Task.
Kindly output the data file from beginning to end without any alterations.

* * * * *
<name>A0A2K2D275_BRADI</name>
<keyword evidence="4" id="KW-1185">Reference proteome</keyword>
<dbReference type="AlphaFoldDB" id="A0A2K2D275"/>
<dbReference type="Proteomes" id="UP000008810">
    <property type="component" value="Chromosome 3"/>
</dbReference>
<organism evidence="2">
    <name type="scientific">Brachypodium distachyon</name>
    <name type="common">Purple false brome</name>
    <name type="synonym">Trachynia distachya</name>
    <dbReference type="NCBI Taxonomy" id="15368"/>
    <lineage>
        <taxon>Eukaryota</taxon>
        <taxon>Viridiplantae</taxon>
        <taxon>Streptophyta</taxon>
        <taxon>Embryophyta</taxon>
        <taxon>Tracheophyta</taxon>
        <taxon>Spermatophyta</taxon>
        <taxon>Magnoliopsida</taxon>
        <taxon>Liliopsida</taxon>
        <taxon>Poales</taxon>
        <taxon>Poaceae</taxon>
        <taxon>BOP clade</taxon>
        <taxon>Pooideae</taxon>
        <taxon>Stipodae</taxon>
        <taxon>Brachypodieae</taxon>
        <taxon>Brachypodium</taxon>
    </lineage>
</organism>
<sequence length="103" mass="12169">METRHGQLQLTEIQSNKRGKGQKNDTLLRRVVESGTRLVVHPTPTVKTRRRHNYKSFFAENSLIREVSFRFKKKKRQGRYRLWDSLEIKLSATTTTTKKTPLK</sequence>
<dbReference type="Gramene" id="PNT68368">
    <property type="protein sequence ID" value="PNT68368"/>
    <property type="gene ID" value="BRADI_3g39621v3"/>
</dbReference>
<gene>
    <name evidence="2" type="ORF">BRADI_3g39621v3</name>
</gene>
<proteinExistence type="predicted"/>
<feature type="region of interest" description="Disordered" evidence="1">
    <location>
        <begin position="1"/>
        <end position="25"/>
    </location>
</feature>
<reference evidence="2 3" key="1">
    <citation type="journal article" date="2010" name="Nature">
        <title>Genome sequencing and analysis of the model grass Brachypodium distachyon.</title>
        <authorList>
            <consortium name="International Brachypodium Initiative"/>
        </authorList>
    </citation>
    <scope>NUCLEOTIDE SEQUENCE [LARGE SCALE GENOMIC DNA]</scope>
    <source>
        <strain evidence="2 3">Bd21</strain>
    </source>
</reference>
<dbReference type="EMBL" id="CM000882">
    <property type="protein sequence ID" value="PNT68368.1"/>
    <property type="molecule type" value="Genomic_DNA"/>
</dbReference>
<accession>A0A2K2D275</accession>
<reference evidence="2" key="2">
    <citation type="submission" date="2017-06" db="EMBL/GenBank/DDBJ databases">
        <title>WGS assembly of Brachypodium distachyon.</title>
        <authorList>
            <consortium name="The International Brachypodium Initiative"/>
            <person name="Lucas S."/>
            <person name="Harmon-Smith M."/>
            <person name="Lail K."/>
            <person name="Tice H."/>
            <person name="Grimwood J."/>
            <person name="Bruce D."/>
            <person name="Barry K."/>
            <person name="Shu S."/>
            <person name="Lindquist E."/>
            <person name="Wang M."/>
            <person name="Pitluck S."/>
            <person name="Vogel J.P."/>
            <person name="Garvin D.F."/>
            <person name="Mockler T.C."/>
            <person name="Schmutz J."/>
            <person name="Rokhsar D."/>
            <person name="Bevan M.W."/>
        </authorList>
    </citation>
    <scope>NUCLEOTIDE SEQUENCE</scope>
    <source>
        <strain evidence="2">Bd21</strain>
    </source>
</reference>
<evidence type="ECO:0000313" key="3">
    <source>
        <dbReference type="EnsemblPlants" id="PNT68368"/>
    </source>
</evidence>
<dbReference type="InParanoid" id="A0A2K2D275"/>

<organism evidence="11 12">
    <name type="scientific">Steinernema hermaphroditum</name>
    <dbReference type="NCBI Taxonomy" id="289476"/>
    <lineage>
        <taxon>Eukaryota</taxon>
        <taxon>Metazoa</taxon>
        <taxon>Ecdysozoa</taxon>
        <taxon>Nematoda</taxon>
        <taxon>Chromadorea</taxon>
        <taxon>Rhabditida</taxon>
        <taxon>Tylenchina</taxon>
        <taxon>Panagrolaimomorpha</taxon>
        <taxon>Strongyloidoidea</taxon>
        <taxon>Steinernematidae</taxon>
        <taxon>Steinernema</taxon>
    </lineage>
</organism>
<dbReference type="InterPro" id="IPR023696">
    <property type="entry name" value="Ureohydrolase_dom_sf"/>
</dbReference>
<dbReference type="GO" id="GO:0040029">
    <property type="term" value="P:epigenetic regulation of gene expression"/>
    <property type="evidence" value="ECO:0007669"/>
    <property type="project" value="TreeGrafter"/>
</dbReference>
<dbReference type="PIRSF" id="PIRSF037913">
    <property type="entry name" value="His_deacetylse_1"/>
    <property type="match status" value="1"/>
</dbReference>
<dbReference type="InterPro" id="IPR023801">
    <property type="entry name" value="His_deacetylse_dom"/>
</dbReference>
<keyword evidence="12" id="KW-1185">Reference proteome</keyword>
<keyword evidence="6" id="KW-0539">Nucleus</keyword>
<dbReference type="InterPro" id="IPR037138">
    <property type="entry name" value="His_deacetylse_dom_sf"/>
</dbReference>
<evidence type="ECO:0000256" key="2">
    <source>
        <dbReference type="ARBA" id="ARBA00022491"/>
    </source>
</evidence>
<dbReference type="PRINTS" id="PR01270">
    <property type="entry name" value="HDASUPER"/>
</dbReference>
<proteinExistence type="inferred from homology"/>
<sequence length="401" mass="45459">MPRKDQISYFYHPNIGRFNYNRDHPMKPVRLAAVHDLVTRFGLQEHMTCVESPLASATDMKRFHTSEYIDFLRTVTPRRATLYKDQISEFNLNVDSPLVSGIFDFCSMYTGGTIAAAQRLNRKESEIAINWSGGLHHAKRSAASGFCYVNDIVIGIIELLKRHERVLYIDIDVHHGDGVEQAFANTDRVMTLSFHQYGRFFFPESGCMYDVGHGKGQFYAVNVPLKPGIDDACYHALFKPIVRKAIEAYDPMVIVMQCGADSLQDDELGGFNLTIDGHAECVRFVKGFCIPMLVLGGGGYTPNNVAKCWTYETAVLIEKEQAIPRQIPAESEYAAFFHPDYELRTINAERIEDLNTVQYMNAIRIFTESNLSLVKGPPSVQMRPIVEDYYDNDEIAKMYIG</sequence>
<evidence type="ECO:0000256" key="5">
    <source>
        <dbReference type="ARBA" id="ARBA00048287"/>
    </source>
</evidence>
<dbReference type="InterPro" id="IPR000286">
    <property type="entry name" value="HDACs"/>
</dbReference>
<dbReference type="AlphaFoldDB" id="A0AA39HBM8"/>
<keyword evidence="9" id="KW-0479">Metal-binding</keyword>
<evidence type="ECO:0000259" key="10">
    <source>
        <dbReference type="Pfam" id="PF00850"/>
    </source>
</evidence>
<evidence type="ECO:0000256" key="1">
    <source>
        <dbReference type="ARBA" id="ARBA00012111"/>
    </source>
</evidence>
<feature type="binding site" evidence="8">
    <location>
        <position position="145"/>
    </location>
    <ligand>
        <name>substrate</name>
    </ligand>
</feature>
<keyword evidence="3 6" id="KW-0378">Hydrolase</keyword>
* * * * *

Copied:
<name>A0A2K2D275_BRADI</name>
<keyword evidence="4" id="KW-1185">Reference proteome</keyword>
<dbReference type="AlphaFoldDB" id="A0A2K2D275"/>
<dbReference type="Proteomes" id="UP000008810">
    <property type="component" value="Chromosome 3"/>
</dbReference>
<organism evidence="2">
    <name type="scientific">Brachypodium distachyon</name>
    <name type="common">Purple false brome</name>
    <name type="synonym">Trachynia distachya</name>
    <dbReference type="NCBI Taxonomy" id="15368"/>
    <lineage>
        <taxon>Eukaryota</taxon>
        <taxon>Viridiplantae</taxon>
        <taxon>Streptophyta</taxon>
        <taxon>Embryophyta</taxon>
        <taxon>Tracheophyta</taxon>
        <taxon>Spermatophyta</taxon>
        <taxon>Magnoliopsida</taxon>
        <taxon>Liliopsida</taxon>
        <taxon>Poales</taxon>
        <taxon>Poaceae</taxon>
        <taxon>BOP clade</taxon>
        <taxon>Pooideae</taxon>
        <taxon>Stipodae</taxon>
        <taxon>Brachypodieae</taxon>
        <taxon>Brachypodium</taxon>
    </lineage>
</organism>
<sequence length="103" mass="12169">METRHGQLQLTEIQSNKRGKGQKNDTLLRRVVESGTRLVVHPTPTVKTRRRHNYKSFFAENSLIREVSFRFKKKKRQGRYRLWDSLEIKLSATTTTTKKTPLK</sequence>
<dbReference type="Gramene" id="PNT68368">
    <property type="protein sequence ID" value="PNT68368"/>
    <property type="gene ID" value="BRADI_3g39621v3"/>
</dbReference>
<gene>
    <name evidence="2" type="ORF">BRADI_3g39621v3</name>
</gene>
<proteinExistence type="predicted"/>
<feature type="region of interest" description="Disordered" evidence="1">
    <location>
        <begin position="1"/>
        <end position="25"/>
    </location>
</feature>
<reference evidence="2 3" key="1">
    <citation type="journal article" date="2010" name="Nature">
        <title>Genome sequencing and analysis of the model grass Brachypodium distachyon.</title>
        <authorList>
            <consortium name="International Brachypodium Initiative"/>
        </authorList>
    </citation>
    <scope>NUCLEOTIDE SEQUENCE [LARGE SCALE GENOMIC DNA]</scope>
    <source>
        <strain evidence="2 3">Bd21</strain>
    </source>
</reference>
<dbReference type="EMBL" id="CM000882">
    <property type="protein sequence ID" value="PNT68368.1"/>
    <property type="molecule type" value="Genomic_DNA"/>
</dbReference>
<accession>A0A2K2D275</accession>
<reference evidence="2" key="2">
    <citation type="submission" date="2017-06" db="EMBL/GenBank/DDBJ databases">
        <title>WGS assembly of Brachypodium distachyon.</title>
        <authorList>
            <consortium name="The International Brachypodium Initiative"/>
            <person name="Lucas S."/>
            <person name="Harmon-Smith M."/>
            <person name="Lail K."/>
            <person name="Tice H."/>
            <person name="Grimwood J."/>
            <person name="Bruce D."/>
            <person name="Barry K."/>
            <person name="Shu S."/>
            <person name="Lindquist E."/>
            <person name="Wang M."/>
            <person name="Pitluck S."/>
            <person name="Vogel J.P."/>
            <person name="Garvin D.F."/>
            <person name="Mockler T.C."/>
            <person name="Schmutz J."/>
            <person name="Rokhsar D."/>
            <person name="Bevan M.W."/>
        </authorList>
    </citation>
    <scope>NUCLEOTIDE SEQUENCE</scope>
    <source>
        <strain evidence="2">Bd21</strain>
    </source>
</reference>
<evidence type="ECO:0000313" key="3">
    <source>
        <dbReference type="EnsemblPlants" id="PNT68368"/>
    </source>
</evidence>
<dbReference type="InParanoid" id="A0A2K2D275"/>

<organism evidence="11 12">
    <name type="scientific">Steinernema hermaphroditum</name>
    <dbReference type="NCBI Taxonomy" id="289476"/>
    <lineage>
        <taxon>Eukaryota</taxon>
        <taxon>Metazoa</taxon>
        <taxon>Ecdysozoa</taxon>
        <taxon>Nematoda</taxon>
        <taxon>Chromadorea</taxon>
        <taxon>Rhabditida</taxon>
        <taxon>Tylenchina</taxon>
        <taxon>Panagrolaimomorpha</taxon>
        <taxon>Strongyloidoidea</taxon>
        <taxon>Steinernematidae</taxon>
        <taxon>Steinernema</taxon>
    </lineage>
</organism>
<dbReference type="InterPro" id="IPR023696">
    <property type="entry name" value="Ureohydrolase_dom_sf"/>
</dbReference>
<dbReference type="GO" id="GO:0040029">
    <property type="term" value="P:epigenetic regulation of gene expression"/>
    <property type="evidence" value="ECO:0007669"/>
    <property type="project" value="TreeGrafter"/>
</dbReference>
<dbReference type="PIRSF" id="PIRSF037913">
    <property type="entry name" value="His_deacetylse_1"/>
    <property type="match status" value="1"/>
</dbReference>
<dbReference type="InterPro" id="IPR023801">
    <property type="entry name" value="His_deacetylse_dom"/>
</dbReference>
<keyword evidence="12" id="KW-1185">Reference proteome</keyword>
<keyword evidence="6" id="KW-0539">Nucleus</keyword>
<dbReference type="InterPro" id="IPR037138">
    <property type="entry name" value="His_deacetylse_dom_sf"/>
</dbReference>
<evidence type="ECO:0000256" key="2">
    <source>
        <dbReference type="ARBA" id="ARBA00022491"/>
    </source>
</evidence>
<dbReference type="PRINTS" id="PR01270">
    <property type="entry name" value="HDASUPER"/>
</dbReference>
<proteinExistence type="inferred from homology"/>
<sequence length="401" mass="45459">MPRKDQISYFYHPNIGRFNYNRDHPMKPVRLAAVHDLVTRFGLQEHMTCVESPLASATDMKRFHTSEYIDFLRTVTPRRATLYKDQISEFNLNVDSPLVSGIFDFCSMYTGGTIAAAQRLNRKESEIAINWSGGLHHAKRSAASGFCYVNDIVIGIIELLKRHERVLYIDIDVHHGDGVEQAFANTDRVMTLSFHQYGRFFFPESGCMYDVGHGKGQFYAVNVPLKPGIDDACYHALFKPIVRKAIEAYDPMVIVMQCGADSLQDDELGGFNLTIDGHAECVRFVKGFCIPMLVLGGGGYTPNNVAKCWTYETAVLIEKEQAIPRQIPAESEYAAFFHPDYELRTINAERIEDLNTVQYMNAIRIFTESNLSLVKGPPSVQMRPIVEDYYDNDEIAKMYIG</sequence>
<evidence type="ECO:0000256" key="5">
    <source>
        <dbReference type="ARBA" id="ARBA00048287"/>
    </source>
</evidence>
<dbReference type="InterPro" id="IPR000286">
    <property type="entry name" value="HDACs"/>
</dbReference>
<dbReference type="AlphaFoldDB" id="A0AA39HBM8"/>
<keyword evidence="9" id="KW-0479">Metal-binding</keyword>
<evidence type="ECO:0000259" key="10">
    <source>
        <dbReference type="Pfam" id="PF00850"/>
    </source>
</evidence>
<evidence type="ECO:0000256" key="1">
    <source>
        <dbReference type="ARBA" id="ARBA00012111"/>
    </source>
</evidence>
<feature type="binding site" evidence="8">
    <location>
        <position position="145"/>
    </location>
    <ligand>
        <name>substrate</name>
    </ligand>
</feature>
<keyword evidence="3 6" id="KW-0378">Hydrolase</keyword>